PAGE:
Part II: 1971-1975

Part III: 1975-1981

excerpted from the book

Confession of an Economic Hit Man

by John Perkins

Berrett-Koehler Publishers, SF, 2004, hardcover

Part II: 1973-1975

"Vietnam is just a holding action," one of the men interjected, "like Holland was for the Nazis. A stepping-stone."

"The real target," the woman continued, "is the Muslim world?'

I could not let this go unanswered. "Surely," I protested, "you can't believe that the United States is anti-Islamic."

"Oh no?" she asked. "Since when? You need to read one of your own historians - a Brit named Toynbee. Back in the fifties he predicted that the real war in the next century would not be between Communists and capitalists, but between Christians and Muslims."

'Arnold Toynbee said that?" I was stunned.

"Yes. Read Civilization on Trial and The World and the West."

"But why should there be such animosity between Muslims and Christians?" I asked.

Looks were exchanged around the table. They appeared to find it hard to believe that I could ask such a foolish question.

"Because," she said slowly, as though addressing someone slowwitted or hard of hearing, "the West - especially its leader, the U.S. - is determined to take control of all the world, to become the greatest empire in history. It has already gotten very close to succeeding. The Soviet Union currently stands in its way, but the Soviets will not endure. Toynbee could see that. They have no religion, no faith, no substance behind their ideology. History demonstrates that faith - soul, a belief in higher powers - is essential. We Muslims have it. We have it more than anyone else in the world, even more than the Christians. So we wait. We grow strong."

"We will take our time," one of the men chimed in, "and then like a snake we will strike."

"What a horrible thought!" I could barely contain myself. "What can we do to change this?"

The English major looked me directly in the eyes. "Stop being so greedy," she said, "and so selfish. Realize that there is more to the world than your big houses and fancy stores. People are starving and you worry about oil for your cars. Babies are dying of thirst and you search the fashion magazines for the latest styles. Nations like ours are drowning in poverty, but your people don't even hear our cries for help. You shut your ears to the voices of those who try to tell you these things. You label them radicals or Communists. You must open your hearts to the poor and downtrodden, instead of driving them L further into poverty and servitude. There's not much time left. If you don't change, you're doomed."

I wrote in my journal:

Is anyone in the U.S. innocent? Although those at the very pinnacle of the economic pyramid gain the most, millions of us depend - either directly or indirectly - on the exploitation of the LDCs for our livelihoods. The resources and cheap labor that feed nearly all our businesses come from places like Indonesia, and very little ever makes its way back. The loans of foreign aid ensure that today's children and their grandchildren will be held hostage. They will have to allow our corporations to ravage their natural resources and will have to forego education, health, and other social services merely to pay us back. The fact that our own companies already received most this money to build the power plants, airports, and industrial parks does not factor into this formula. Does the excuse that most Americans are unaware of this constitute innocence? Uninformed and intentionally misinformed, yes - but innocent?

Of course, I had to face the fact that I was now numbered among those who actively misinform.

The concept of a worldwide holy war was a disturbing one, but the longer I contemplated it, the more convinced I became of its possibility. It seemed to me, however, that if this jihad were to occur it would be less about Muslims versus Christians than it would be about LDCs versus DCs, perhaps with Muslims at the forefront. We in the DCs were the users of resources; those in the LDCs were the suppliers. It was the colonial mercantile system all over again, set up to make it easy for those with power and limited natural resources to exploit those with resources but no power.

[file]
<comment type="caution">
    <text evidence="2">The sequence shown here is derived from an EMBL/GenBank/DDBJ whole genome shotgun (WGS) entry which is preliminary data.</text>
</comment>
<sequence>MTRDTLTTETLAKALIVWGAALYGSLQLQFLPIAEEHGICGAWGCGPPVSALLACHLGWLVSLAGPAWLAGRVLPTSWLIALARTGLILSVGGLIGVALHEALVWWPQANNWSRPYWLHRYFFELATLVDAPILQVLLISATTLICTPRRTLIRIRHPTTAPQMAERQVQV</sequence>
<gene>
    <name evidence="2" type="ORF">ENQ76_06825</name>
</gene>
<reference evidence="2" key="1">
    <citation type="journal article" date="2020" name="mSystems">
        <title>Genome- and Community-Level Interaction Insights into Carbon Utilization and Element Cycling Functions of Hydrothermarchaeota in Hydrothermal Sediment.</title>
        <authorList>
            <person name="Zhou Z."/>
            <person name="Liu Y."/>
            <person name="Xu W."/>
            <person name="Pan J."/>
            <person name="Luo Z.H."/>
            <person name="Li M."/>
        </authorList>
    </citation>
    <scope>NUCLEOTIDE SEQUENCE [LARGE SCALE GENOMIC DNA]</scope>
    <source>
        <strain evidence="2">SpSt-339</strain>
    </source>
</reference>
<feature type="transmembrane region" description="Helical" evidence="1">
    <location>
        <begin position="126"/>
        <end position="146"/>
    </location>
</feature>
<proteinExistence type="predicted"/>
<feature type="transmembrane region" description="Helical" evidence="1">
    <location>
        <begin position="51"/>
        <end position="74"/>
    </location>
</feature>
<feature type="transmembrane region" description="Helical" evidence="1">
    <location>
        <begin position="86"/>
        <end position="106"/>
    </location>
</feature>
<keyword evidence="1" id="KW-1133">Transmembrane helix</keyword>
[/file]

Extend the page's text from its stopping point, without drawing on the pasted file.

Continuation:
I wondered what sort of a world we might have if the United\ States and its allies diverted all the monies expended in colonial wars - like the one in Vietnam - to eradicating world hunger or to making education and basic health care available to all people, including our own. I wondered how future generations would be affected if we committed to alleviating the sources of misery and to protecting watersheds, forests, and other natural areas that ensure clean water, air, and the things that feed our spirits as well as our bodies.

I came to understand that most of those men believed they were doing the right thing. Like Charlie, they were convinced that communism and terrorism were evil forces - rather than the predictable reactions to decisions they and their predecessors had made - and that they had a duty to their country, to their offspring, and to God to convert the world to capitalism. They also clung to the principle of survival of the fittest; if they happened to enjoy the good fortune to have been born into a privileged class instead of inside a cardboard shack, then they saw it as an obligation to pass this heritage on to their progeny.

I vacillated between viewing such people as an actual conspiracy and simply seeing them as a tight-knit fraternity bent on dominating the world. Nonetheless, over time I began to liken them to the plantation owners of the pre-Civil War South. They were men drawn together in a loose association by common beliefs and shared self-interest, rather than an exclusive group meeting in clandestine hideaways with focused and sinister intent. The plantation autocrats had grown up with servants and slaves, had been educated to believe that it was their right and even their duty to take care of the "heathens" and to convert them to the owners' religion and way of life. Even if slavery repulsed them philosophically, they could, like Thomas Jefferson, justify it as a necessity, the collapse of which would result in social and economic chaos. The leaders of the modern oligarchies, what I now thought of as the corporatocracy, seemed to [fit the same mold.